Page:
This article is reprinted.
For decades it was one of society’s biggest taboos: the bride with the baby bump having a shotgun wedding.
And of the avant-garde brides who would admit to being in the family way, few of them, if any, would have dared walk down the aisle in a white dress.
But times, it would seem, are a-changing. Last year, an estimated 20,000 brides in Britain were pregnant on their wedding day, accounting for 10 per cent of all first-time brides under the age of 45.
Brides with a bump: Tiffany London, founder of maternity wedding website Tiffany Rose, says she’s seen a huge increase in pregnant brides. Dresses here are from tiffanyrose.com
And if soaring sales at maternity bridal boutiques are anything to go by, more pregnant women than ever are opting to wear a traditional white dress.
One person feeling the benefit is Tiffany London, founder of Tiffany Rose – a website selling Wedding Dresses With Sleeves solely for pregnant brides.
She has seen sales of her range of maternity wedding dresses, ranging from £135 up to £369, soar recently, reaching sales of 1,000 dresses in 2008 alone – 50 per cent up on 2007.
“It’s been amazing to watch our maternity bridal range take off,” she said. “We’ve seen a steady growth in over the last few years, and it’s still growing. It’s really a reflection on our society: we’re much more open-minded than we once were.”
Most of the brides are aged between 25 and 29, say the figures from the Office for National Statistics, and are around three to five months pregnant on their wedding day.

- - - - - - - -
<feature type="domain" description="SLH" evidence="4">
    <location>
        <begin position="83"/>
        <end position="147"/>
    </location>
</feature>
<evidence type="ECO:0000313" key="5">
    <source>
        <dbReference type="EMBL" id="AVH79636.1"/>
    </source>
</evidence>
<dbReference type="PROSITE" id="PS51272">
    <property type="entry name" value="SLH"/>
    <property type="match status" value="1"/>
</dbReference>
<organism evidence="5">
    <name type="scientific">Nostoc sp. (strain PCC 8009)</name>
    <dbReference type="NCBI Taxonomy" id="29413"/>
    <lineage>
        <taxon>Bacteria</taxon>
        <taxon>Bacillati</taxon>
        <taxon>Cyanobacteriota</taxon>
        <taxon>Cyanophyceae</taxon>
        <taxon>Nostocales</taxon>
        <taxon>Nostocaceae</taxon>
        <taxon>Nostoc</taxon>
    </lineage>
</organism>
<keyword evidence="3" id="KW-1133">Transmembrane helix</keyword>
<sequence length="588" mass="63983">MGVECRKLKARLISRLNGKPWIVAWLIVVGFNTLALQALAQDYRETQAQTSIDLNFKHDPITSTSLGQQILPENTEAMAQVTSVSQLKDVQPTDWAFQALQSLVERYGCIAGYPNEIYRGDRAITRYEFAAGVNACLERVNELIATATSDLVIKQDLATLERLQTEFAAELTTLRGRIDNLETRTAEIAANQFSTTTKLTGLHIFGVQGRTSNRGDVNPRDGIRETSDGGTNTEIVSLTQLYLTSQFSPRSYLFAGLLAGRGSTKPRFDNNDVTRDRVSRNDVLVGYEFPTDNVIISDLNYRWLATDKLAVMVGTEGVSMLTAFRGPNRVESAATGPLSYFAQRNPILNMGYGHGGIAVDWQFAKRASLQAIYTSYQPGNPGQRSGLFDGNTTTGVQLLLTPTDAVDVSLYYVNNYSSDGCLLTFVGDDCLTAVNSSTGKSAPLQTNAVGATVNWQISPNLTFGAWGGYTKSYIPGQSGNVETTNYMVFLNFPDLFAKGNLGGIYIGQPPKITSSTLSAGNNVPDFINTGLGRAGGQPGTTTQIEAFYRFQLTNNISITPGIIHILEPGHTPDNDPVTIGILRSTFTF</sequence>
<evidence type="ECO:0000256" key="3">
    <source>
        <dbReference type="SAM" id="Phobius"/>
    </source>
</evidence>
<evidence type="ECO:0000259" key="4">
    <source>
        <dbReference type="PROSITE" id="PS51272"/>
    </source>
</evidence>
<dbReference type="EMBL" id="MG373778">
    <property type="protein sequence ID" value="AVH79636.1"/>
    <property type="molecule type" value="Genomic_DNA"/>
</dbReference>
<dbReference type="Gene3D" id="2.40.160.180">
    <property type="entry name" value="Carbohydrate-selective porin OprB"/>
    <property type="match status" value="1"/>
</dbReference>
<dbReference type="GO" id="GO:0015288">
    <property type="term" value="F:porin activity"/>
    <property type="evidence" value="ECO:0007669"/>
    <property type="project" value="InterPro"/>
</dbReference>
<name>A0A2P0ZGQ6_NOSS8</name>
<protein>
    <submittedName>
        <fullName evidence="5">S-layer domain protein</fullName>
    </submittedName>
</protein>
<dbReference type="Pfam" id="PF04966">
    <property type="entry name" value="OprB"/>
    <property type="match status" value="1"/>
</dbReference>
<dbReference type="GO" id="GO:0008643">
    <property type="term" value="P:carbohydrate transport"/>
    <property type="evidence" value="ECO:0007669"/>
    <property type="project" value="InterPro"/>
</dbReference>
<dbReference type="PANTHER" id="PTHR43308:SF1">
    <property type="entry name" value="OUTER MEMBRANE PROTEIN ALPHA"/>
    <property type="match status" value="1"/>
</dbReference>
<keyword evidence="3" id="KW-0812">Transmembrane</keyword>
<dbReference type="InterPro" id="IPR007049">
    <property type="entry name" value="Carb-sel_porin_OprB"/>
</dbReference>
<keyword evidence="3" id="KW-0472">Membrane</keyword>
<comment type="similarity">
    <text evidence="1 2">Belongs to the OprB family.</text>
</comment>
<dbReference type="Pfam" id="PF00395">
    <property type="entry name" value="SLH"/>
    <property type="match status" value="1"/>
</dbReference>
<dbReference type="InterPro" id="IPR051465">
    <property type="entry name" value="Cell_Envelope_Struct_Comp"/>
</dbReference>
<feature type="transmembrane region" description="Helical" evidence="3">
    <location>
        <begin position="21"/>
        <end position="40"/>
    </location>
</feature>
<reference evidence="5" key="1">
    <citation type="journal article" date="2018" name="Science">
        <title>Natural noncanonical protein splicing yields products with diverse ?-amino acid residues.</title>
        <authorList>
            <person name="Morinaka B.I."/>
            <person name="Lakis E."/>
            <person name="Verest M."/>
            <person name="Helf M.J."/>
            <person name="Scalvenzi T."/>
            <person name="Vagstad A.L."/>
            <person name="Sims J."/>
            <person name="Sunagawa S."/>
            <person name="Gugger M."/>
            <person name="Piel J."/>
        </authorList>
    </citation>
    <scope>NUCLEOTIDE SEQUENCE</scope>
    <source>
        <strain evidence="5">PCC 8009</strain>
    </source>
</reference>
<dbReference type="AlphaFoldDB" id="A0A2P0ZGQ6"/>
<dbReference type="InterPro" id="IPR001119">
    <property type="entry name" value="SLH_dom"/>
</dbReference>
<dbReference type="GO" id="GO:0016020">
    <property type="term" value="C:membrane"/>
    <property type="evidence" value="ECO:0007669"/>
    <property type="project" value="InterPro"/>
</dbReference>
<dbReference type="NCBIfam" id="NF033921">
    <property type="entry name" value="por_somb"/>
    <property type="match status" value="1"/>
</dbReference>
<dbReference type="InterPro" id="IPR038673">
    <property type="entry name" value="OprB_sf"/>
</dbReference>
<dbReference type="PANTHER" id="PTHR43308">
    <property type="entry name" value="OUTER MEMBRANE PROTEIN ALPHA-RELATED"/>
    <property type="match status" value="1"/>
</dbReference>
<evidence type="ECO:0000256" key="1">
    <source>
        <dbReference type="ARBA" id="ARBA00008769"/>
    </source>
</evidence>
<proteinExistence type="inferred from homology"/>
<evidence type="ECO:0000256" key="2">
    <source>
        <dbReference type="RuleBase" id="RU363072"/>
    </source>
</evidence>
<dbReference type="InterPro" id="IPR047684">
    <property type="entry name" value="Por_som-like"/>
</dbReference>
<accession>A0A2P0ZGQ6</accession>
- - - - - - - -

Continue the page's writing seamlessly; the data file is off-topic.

White wedding: Most pregnant brides are aged 25-29 and are on average three to five months gone on their wedding day. Dresses from tiffanyrose.com
And it’s a trend among couples that shows no sign of slowing down.
“More and more younger couples are choosing to live together before they marry these days,” adds Tiffany. “And when they do get married, it’s more acceptable for the woman to wear white, even if she is pregnant.”
Tracey Wilkinson, founder of Expectant Brides, a dedicated maternity wedding dress boutique in Chiswick, London, says her sales have been on the up ever since she launched her company in 2006.
“There’s no doubt we’re seeing more brides than ever. In summer 2007 we were seeing 30 brides a week. A year later in 2008, that number had risen to 40 brides. Right now as it’s winter, we’re seeing just 20, but we’re expecting more than ever this summer”.
Our ever-changing society, she agrees, has a major part to play in the increase.
“Before if a couple fell pregnant, they might have thought about postponing the wedding, but now there’s so much pressure in our society, they don’t think they’ll have time after the baby to organise a wedding.”
And, she says, there’s much less stigma around wearing white as a pregnant bride.
“A few years ago you’d have struggled to find a white maternity wedding dress. Now, you can find one easily – and people are much less embarrassed about wearing one.”
The dresses are specially tailored to accommodate the baby bump, and designers are trained to estimate how much a bump will have grown by the big day, with extra fabric added into the dress to help with adjustments if a bump grow faster than expected.